Web Accessibility Barrier (WAB) Score
The Web Accessibility Barrier (WAB) score metric was proposed by Parmanto and Zeng (2005). It is a method that enables one to quantitatively identifying accessibility trends across the 2 studied groups: Web 1.0 websites and Web 2.0 websites. The WAB score formula tests 25 WCAG 1.0 criteria that can be evaluated automatically and is defined as follows:
Where p is the total pages of the website, v is the total violations of a web page, nv is the number of violations overall, Nv is the number of potential violations, wv is a weight value in inverse proportion to WCAG priority level, and Np is the total number of pages checked.
A 0 WABScore indicates a website that passes all 25 checkpoints. Any number above zero indicates a site moving further away from accessibility criteria. For wv, the inverse weight was applied for each error in Priority I, II, or III status. Priority I errors, for instance received a 3 weight, and Priority III errors received a 1 weight (Parmanto and Zeng, 2005). The advantage of the weighted average is that it does not fail an entire webpage due to one error. Errors are looked at as it relates to the actual errors and potential errors, thus weighing them in what seems to be a more fair metric. In other words, one has a more complete picture of the extent to which one's webpage is compliant.
Web 1.0 and Web 2.0 Website Characteristics
Although there are different arguments regarding the definitions and differences between Web 1.0 and Web 2.0 websites, several characteristics help generally distinguish Web 1.0 websites from Web 2.0 websites. A Web 1.0 website is characterized by simply html-driven, usually static text and flash (Fletscherin & Lattemann, 2007). Web 2.0 websites characteristically contain elements that allow users to contribute to the content. Users typically actively participate in and contribute to the content of such websites. Examples of Web 2.0 include Weblogs, Wikis (i.e. Wikipedia.org), Podcasts, RSS feeds, and other popular social networking and tagging websites such as MySpace.com, Facebook.com, Flickr.com, and the like (Fetscherin & Lattemann, 2007). Static html driven Web 1.0 websites usually do not contain a component that allows users to contribute to the website's content. The lack of this user contribution component is the major factor that distinguishes Web 1.0 websites from Web 2.0 websites. A blog website for instance, is different from a static informational website that does not allow users to post content.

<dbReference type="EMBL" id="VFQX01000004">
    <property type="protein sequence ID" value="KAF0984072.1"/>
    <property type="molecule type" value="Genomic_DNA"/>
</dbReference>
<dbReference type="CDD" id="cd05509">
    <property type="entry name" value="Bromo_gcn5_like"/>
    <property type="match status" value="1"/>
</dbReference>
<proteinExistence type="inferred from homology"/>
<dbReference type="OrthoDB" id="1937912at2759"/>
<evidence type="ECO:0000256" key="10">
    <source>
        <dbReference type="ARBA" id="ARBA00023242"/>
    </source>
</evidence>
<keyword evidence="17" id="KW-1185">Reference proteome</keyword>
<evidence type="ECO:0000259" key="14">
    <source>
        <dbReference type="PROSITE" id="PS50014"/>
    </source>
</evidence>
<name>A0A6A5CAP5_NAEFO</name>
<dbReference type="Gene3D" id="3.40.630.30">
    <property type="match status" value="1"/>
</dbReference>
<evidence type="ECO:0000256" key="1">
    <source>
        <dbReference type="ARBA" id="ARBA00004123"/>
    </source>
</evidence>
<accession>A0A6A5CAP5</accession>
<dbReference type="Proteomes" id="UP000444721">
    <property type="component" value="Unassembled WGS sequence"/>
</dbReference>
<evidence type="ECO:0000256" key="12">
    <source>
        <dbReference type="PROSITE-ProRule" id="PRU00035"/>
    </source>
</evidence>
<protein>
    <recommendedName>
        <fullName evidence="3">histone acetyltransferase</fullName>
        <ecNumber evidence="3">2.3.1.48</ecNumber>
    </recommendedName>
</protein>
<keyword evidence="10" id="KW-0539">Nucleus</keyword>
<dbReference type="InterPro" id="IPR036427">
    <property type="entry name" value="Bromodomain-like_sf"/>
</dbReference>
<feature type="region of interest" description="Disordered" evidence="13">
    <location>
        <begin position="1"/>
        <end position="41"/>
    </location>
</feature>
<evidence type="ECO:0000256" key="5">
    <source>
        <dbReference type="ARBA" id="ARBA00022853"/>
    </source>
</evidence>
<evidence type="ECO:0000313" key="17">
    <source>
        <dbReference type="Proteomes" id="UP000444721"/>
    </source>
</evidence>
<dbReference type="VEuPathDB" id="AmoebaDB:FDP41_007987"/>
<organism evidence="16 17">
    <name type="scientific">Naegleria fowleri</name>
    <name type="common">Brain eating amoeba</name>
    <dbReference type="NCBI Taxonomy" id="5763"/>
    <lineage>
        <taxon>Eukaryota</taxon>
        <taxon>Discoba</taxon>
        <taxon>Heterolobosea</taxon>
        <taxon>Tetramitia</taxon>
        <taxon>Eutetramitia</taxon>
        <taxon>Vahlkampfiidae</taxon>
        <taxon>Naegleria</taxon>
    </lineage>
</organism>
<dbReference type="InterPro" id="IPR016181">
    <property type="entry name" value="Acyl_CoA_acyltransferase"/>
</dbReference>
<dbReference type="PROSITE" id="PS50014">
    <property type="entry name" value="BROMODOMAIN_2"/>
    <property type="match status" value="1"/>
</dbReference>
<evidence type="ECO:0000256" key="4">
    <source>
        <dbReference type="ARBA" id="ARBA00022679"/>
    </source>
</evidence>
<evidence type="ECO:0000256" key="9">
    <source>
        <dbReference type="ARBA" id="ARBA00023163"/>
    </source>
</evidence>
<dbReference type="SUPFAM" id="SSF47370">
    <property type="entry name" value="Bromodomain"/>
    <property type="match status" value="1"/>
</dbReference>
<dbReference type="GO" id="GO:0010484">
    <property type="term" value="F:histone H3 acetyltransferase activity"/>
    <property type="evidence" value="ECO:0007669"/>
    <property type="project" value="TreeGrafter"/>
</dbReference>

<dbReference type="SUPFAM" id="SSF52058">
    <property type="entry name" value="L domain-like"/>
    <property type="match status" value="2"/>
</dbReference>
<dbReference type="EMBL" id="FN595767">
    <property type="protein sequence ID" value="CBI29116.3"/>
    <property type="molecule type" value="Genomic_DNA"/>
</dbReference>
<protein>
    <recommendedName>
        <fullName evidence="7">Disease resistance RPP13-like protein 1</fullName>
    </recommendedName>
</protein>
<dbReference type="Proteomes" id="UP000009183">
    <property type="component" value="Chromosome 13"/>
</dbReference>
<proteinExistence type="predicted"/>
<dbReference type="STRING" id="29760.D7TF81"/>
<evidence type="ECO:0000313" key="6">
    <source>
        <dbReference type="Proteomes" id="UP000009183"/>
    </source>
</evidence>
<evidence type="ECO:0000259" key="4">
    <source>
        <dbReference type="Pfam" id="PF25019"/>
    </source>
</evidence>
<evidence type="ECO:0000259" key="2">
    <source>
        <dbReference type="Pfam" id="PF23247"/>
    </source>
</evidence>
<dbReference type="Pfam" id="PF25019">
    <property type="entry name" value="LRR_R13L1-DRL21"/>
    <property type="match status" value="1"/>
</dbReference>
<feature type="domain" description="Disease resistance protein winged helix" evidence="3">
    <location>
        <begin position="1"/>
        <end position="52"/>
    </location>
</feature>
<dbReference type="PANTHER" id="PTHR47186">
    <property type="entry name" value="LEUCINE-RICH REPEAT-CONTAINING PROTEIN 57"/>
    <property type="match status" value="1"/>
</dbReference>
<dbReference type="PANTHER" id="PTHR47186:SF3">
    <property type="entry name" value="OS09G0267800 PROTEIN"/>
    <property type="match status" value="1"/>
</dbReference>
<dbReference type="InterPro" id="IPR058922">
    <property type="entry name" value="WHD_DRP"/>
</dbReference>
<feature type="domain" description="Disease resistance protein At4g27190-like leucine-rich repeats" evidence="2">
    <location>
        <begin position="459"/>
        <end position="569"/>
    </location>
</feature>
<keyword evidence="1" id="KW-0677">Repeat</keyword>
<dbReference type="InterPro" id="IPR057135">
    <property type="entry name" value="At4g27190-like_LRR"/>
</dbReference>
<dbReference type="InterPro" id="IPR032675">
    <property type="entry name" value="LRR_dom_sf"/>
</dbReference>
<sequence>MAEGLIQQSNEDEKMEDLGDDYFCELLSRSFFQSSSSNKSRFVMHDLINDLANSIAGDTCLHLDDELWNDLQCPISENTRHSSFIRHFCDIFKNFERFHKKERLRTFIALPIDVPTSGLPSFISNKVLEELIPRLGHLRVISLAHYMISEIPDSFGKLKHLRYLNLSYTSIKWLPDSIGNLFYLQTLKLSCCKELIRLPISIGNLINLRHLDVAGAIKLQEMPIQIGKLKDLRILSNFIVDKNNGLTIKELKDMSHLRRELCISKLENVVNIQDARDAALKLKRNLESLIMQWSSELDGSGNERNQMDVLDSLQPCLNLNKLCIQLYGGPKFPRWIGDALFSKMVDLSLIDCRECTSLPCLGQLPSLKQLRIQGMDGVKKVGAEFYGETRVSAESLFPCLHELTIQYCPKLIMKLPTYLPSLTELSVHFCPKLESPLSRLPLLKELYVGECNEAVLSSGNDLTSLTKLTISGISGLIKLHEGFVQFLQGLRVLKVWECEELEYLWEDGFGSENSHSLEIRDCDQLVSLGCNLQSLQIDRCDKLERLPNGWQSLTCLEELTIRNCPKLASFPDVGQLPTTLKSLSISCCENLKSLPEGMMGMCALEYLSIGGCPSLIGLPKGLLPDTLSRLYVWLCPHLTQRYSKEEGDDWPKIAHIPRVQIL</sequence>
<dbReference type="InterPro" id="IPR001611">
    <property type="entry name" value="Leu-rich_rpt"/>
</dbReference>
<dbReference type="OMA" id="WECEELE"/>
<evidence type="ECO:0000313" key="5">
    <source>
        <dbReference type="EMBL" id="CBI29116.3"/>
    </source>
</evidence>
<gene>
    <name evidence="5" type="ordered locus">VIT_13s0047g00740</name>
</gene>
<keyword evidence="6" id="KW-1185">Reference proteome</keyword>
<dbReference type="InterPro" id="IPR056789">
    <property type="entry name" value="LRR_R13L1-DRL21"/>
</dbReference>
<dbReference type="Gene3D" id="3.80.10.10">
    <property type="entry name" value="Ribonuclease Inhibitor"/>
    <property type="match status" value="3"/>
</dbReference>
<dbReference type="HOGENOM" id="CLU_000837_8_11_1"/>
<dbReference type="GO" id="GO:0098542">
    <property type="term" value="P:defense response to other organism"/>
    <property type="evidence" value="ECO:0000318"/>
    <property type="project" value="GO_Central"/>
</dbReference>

This study examines accessibility of Web 2.0 websites and aims to answer the following questions:
- 1.Does Web 2.0 website affiliation present challenges in web navigation for the visually impaired?
- 2.Is the HTML code in common Web 2.0 applications compliant with web accessibility standards?
- 3.Is there a correlation between Web 2.0 affiliation and navigability of a website?
Since early websites were all static websites with no user contribution component, they can be categorized as Web 1.0. As such, there is a large pool of Web 1.0 websites from which to choose. For the purposes of this work, it was necessary to select a manageable sample of Web 1.0 websites. After analysis of several Web 1.0 groups, university websites emerged as a legitimate Web 1.0 source. Like federal agency websites, university websites tended to adhere well to Section 508 standards in their design and are more highly regulated than other Web 1.0 websites due to state guidelines and individual university guidelines (Parmanto and Zeng, 2005). Also, university websites tended to be slower in adopting Web 2.0 technologies when compared to other Web 1.0 website groups. The limited use of Web 2.0 technologies on university websites at the time of this work, and the perceived adherence of university websites to Section 508 regulations, made such websites an ideal Web 1.0 source.
In this study, a random sample of 88 U.S. university homepages is selected to form the category of Web 1.0 websites. The university list is based on the U.S. News and World Report (2007), which listed top schools for 2008. The extent of overall accessibility of this sample of top universities will be necessary for comparison purposes. In addition, a random sample of 88 Web 2.0 sites is selected from E-Consultant (2007) to form the category of Web 2.0 websites. E-Consultant (2007) listed various Web 2.0 websites by category. This particular website was selected due to the extensive work of categorization that was done on the part of the website authors. Table 1 summarizes the sampling: